In the present matter, at the material time, the pistol could not be used to inflict any fatal injury, if used in the manner in which it was meant to be used — that is, for the purpose of firing a bullet — on account of it being in disrepair.

Thus the impugned judgment convicting the appellant under Section 398 of the IPC was set aside and his sentence was also reduced.[Sonu v. State, 2020 SCC OnLine Del 1213, decided on 15-09-2020]

Case BriefsHigh Courts

Delhi High Court: Suresh Kumar Kait, J., disposed of a petition filed against the FIR filed for offences punishable under Sections 25, 54 and 59 of Arms Act, 1959, wherein it held that,

“The possession of the ammunition was unconscious and there was no threat to anyone.”

In the present case, the petitioner sought the quashing of an FIR for the offences punishable under Sections 25, 54 and 59 of Arms Act, 1959.

The above-said FIR was filed by the petitioner pertaining to the following facts; petitioner was travelling from Delhi to Amsterdam, when 01 ammunition was recovered from his handbag subsequent to which FIR was registered.

Petitioner stated that since he had to rush to Delhi from his native Punjab to reach on time for his flight he got the handbag without thoroughly checking the contents and therefore he himself could not have known the presence of the cartridge in his luggage/hand baggage. Further, it duly verified and mentioned by the petitioner during the IO investigation that the said cartridge belonged to the petitioner and he had Arms License valid in Punjab.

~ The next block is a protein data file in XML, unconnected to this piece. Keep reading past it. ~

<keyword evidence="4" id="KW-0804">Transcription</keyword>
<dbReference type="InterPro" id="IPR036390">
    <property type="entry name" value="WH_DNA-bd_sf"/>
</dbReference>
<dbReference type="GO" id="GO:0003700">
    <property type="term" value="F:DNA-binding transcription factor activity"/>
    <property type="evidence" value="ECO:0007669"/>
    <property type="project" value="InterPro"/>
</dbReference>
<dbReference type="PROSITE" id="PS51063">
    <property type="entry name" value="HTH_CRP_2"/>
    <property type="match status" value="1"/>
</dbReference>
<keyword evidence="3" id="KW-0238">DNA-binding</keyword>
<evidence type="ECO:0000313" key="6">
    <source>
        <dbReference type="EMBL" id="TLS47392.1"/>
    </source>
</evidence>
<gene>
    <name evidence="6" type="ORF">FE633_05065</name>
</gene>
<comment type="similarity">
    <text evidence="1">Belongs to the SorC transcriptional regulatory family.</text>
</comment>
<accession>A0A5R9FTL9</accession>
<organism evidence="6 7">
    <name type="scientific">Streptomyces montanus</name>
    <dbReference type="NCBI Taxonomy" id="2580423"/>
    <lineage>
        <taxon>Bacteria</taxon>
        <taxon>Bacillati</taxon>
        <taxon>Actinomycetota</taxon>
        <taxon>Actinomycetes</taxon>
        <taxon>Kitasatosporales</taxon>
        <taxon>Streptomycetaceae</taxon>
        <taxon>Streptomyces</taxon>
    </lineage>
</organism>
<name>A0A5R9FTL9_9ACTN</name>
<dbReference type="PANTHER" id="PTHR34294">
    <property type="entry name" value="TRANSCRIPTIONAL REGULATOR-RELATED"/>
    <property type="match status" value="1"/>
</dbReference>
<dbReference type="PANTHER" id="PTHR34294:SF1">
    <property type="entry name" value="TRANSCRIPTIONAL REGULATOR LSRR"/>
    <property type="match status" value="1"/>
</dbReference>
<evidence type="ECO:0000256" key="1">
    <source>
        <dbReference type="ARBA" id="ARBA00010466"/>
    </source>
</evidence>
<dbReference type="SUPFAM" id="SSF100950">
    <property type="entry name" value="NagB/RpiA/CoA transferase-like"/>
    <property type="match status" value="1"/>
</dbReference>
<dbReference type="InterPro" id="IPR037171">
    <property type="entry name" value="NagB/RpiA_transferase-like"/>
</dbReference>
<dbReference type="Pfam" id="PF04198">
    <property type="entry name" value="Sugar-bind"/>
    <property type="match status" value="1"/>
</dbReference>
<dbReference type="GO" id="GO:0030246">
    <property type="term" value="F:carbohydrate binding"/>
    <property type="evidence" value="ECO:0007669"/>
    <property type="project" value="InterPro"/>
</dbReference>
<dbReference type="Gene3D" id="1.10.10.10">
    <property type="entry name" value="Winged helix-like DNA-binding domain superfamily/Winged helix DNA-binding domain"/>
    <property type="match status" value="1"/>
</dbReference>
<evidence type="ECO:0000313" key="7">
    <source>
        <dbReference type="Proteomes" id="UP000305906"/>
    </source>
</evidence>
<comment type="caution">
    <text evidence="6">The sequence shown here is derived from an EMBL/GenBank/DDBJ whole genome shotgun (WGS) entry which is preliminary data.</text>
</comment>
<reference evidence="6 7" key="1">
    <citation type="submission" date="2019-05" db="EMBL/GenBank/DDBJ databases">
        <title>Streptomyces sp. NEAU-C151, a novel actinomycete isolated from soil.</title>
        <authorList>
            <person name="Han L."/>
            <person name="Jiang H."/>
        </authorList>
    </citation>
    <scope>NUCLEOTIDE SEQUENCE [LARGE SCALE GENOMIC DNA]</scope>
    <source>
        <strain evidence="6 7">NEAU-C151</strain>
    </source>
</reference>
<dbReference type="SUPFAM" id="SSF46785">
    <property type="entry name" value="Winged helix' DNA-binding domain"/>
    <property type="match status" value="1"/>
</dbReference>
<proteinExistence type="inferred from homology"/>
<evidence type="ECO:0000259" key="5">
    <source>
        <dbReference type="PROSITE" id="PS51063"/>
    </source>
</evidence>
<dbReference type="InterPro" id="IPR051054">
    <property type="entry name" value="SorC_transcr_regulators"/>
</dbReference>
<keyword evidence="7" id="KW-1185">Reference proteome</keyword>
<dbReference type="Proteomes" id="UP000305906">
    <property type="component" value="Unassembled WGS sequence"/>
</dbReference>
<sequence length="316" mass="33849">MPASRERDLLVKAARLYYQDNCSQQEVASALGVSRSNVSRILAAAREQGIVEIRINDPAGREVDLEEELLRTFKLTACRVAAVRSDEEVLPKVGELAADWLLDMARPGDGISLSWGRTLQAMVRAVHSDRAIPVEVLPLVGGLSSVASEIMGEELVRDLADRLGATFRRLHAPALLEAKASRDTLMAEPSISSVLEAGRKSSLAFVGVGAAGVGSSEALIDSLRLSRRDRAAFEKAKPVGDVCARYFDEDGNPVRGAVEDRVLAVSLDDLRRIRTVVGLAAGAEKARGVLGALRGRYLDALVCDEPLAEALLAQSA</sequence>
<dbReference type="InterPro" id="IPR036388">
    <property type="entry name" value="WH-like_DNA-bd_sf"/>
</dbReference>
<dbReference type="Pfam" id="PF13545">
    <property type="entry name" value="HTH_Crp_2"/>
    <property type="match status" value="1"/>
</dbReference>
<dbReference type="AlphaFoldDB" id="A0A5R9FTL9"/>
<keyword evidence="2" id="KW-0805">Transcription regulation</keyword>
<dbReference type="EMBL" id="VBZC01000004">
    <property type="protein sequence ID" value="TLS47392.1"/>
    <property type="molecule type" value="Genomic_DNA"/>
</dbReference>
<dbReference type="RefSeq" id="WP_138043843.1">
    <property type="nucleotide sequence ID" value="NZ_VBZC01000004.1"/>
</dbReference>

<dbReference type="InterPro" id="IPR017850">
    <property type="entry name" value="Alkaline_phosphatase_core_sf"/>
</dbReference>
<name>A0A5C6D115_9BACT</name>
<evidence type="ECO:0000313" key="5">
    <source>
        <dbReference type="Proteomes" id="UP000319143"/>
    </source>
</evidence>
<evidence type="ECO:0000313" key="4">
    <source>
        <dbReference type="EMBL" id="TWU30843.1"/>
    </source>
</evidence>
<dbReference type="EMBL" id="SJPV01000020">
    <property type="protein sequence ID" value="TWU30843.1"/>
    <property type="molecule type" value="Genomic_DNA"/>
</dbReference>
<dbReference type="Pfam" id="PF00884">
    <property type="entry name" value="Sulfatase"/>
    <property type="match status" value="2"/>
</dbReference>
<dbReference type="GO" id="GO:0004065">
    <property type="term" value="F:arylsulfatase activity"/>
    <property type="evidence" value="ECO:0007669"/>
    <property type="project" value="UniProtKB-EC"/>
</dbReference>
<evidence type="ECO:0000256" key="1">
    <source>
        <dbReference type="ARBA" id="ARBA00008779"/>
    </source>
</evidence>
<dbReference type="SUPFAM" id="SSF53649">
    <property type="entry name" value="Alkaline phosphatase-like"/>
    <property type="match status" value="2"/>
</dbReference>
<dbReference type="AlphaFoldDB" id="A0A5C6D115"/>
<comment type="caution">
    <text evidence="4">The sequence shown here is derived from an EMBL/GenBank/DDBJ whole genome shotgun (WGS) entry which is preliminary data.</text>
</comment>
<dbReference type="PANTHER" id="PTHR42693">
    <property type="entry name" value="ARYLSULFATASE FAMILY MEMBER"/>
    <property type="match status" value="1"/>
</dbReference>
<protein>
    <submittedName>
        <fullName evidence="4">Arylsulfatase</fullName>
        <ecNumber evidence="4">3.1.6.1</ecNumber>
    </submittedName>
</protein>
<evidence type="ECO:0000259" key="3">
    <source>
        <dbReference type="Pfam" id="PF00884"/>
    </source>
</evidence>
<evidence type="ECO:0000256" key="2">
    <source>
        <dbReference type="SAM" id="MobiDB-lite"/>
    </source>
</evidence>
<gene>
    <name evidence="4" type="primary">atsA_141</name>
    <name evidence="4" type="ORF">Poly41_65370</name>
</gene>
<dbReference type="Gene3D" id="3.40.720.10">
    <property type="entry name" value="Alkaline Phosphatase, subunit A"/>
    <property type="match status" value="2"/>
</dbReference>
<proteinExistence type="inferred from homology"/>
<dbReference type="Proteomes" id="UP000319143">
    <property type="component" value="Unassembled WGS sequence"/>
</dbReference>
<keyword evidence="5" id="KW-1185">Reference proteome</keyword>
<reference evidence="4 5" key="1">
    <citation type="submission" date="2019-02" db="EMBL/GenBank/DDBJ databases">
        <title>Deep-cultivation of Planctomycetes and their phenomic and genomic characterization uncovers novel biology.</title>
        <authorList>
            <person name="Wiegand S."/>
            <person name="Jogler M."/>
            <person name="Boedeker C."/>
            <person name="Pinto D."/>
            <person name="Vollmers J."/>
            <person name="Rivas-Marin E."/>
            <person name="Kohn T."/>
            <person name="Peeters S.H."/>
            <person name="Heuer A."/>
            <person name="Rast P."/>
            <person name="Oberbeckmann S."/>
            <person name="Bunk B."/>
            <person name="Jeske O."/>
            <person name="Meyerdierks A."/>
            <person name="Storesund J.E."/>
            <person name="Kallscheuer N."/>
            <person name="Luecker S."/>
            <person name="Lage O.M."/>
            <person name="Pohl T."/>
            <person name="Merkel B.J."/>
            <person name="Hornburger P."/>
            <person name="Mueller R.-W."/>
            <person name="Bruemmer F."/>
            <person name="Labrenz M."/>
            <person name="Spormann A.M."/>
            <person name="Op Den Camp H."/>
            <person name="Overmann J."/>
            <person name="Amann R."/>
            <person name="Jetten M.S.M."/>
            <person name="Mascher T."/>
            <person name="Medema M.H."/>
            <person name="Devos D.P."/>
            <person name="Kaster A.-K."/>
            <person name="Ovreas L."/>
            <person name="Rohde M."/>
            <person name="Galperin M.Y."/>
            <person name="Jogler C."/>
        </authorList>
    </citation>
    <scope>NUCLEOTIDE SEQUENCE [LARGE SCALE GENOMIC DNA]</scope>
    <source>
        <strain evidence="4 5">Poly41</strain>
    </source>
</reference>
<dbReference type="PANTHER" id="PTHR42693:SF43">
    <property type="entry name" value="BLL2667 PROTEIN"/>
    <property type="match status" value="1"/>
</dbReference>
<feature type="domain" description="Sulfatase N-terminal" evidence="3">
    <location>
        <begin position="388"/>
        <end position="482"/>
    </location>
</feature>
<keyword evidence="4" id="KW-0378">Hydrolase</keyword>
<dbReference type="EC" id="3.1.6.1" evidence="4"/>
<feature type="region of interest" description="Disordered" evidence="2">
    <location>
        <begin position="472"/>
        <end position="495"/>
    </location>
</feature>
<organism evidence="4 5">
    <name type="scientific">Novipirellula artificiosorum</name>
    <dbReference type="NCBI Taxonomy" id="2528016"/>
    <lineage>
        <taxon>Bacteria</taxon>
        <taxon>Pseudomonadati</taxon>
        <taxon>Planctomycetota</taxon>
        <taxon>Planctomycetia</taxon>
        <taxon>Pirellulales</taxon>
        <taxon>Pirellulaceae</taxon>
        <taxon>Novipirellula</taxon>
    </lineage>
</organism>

Advocate Jaspreet Singh Rai, representing the petitioner, relied on the decision of Chan Hong Sai v. State, 2012 SCC OnLine Del 3320, wherein it was held that, “A Single cartridge without a firearm is minor ammunition which is protected under clause (d) of Section 45 of the Arms Act.” Though the larger bench did not agree with the above opinion and stated that the possession of the ammunition was unconscious and there was no arm with the accused and there was no threat to anyone, thus the Court rightly quashed the FIR.

Decision

In the present case, High Court relying on the above facts and circumstances stated it is not the case of the prosecution that there was firearm recovered from the petitioner or there was any threat to anyone at the Airport.

Thus, the Court quashed the FIR in the present case and held that “possession of the ammunition was unconscious and there was no threat to anyone.” [Baljit Singh Chahal v. State (NCT of Delhi), 2019 SCC OnLine Del 10989, decided on 07-11-2019]

Case BriefsForeign Courts

Supreme Court of Zambia: This appeal was filed before a 3-Judge Bench comprising of Hamaundu, Kajimanga and Chinyama, JJS., where trial court had imposed the death penalty on the appellant for aggravated robbery under Section 294 (2) of the Penal Code.

Appellant was convicted and sentences for death penalty for the commission of robbery having offensive and dangerous weapons. The Trial Court had referred to a case of Simon Mudenda v. People, (1980) ZMSC 26 in which it was held that in case of aggravated robbery that is, where firearms or other offensive weapons are involved, it was mandatory to give death penalty and Court cannot consider any extenuating circumstances or pass any other order. Therefore, Trial Court gave him death penalty under Section 294(2) of the Penal Code. Appellant contended that he did not have any firearm with him and prosecution did not establish the presence of firearm with appellant.

Supreme Court on perusing all the witnesses found that one eye witness had seen appellant’s accomplice armed with a firearm and this fact was not contested. Two other eye witnesses had seen a plank kind of thing to have fallen from the appellant’s bag which later was found in the ballistic report to be the part of the firearm recovered from appellant. Thus, Trial Court had correctly convicted and sentenced appellant. Therefore, this appeal was dismissed. [Anania Tembo v. People, 2018 SCC OnLine ZMSC 3, dated 10-12-2018]